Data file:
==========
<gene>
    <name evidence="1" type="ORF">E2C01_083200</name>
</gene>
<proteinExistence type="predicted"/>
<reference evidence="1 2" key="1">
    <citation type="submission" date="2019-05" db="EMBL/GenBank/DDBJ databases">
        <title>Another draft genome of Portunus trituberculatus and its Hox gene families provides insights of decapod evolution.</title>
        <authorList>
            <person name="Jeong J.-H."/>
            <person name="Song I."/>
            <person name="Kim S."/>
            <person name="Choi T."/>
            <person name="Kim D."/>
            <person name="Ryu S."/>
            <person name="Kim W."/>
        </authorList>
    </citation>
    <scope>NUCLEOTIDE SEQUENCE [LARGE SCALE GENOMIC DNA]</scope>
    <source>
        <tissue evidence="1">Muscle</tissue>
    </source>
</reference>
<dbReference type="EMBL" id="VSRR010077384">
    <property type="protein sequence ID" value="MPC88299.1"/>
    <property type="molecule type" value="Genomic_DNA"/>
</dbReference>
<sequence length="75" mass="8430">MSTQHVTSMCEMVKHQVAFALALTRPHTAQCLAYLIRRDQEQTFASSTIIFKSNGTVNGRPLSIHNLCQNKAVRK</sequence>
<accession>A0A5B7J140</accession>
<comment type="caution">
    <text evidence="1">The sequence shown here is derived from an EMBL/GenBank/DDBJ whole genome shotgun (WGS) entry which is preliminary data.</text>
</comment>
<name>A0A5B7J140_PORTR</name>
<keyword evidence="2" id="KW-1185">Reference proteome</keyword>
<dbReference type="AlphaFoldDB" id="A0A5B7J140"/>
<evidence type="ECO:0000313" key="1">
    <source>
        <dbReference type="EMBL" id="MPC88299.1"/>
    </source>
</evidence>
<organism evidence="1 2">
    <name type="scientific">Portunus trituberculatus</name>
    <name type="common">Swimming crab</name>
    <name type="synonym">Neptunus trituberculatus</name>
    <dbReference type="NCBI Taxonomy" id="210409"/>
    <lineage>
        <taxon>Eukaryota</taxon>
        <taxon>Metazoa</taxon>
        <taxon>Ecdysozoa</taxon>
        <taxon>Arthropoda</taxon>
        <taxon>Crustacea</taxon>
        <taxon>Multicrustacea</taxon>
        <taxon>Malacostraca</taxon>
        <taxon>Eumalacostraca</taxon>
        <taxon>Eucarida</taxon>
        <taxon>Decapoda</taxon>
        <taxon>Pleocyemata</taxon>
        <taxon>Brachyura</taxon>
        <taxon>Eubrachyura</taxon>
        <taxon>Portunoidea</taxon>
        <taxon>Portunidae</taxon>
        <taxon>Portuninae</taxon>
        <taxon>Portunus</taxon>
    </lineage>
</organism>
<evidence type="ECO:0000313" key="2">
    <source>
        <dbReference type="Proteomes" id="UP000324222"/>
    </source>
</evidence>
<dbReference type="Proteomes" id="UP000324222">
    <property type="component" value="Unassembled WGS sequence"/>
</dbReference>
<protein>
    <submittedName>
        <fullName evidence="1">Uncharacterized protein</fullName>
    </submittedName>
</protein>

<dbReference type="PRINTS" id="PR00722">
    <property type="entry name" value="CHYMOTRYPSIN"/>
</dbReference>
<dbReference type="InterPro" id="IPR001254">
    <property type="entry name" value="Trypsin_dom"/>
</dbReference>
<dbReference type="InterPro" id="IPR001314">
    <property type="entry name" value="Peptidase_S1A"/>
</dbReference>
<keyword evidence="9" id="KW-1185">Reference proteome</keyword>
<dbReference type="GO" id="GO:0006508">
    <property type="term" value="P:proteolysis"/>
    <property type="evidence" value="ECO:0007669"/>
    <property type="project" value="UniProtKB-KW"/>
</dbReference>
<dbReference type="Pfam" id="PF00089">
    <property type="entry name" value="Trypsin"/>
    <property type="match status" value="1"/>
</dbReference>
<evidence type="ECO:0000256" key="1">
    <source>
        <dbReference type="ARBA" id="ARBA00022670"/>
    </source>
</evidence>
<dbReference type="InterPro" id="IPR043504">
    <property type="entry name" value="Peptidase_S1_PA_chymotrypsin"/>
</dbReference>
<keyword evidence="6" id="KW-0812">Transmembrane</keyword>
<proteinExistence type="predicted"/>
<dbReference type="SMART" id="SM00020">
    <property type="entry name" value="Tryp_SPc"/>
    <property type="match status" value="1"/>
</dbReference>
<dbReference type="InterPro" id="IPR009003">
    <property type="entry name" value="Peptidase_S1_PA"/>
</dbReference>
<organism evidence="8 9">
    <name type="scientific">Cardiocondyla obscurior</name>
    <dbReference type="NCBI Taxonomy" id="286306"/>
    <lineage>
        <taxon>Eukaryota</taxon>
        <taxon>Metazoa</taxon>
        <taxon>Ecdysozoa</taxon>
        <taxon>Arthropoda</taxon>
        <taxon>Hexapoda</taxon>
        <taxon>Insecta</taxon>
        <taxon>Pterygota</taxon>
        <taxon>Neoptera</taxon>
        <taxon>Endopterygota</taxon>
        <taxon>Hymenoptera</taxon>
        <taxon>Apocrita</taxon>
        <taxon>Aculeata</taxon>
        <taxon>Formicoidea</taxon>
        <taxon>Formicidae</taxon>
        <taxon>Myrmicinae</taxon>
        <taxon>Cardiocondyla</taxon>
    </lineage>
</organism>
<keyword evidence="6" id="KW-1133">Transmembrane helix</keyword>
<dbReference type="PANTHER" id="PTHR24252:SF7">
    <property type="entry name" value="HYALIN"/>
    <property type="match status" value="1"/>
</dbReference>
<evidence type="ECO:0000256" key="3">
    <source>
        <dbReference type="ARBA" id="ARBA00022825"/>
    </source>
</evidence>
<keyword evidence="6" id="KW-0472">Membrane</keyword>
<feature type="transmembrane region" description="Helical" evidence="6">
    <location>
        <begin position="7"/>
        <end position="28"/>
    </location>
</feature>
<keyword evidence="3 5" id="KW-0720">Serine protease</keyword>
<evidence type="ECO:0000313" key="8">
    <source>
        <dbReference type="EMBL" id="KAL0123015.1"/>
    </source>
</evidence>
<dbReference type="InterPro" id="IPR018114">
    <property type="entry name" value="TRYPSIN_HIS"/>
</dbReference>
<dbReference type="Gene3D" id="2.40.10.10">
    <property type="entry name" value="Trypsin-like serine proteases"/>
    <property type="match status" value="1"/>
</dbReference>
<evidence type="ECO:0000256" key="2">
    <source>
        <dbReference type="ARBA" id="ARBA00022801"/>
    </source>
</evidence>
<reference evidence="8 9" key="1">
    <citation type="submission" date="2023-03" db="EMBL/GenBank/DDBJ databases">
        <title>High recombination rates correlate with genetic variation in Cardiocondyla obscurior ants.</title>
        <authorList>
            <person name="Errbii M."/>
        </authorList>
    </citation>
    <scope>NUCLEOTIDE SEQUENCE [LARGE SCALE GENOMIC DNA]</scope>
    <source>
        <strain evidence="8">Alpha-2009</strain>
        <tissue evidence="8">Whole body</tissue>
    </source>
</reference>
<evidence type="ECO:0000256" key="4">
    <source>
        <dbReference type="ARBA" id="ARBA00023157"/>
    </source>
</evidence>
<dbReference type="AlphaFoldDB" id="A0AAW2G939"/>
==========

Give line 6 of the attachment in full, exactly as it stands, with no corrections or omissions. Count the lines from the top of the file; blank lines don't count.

    <citation type="submission" date="2019-05" db="EMBL/GenBank/DDBJ databases">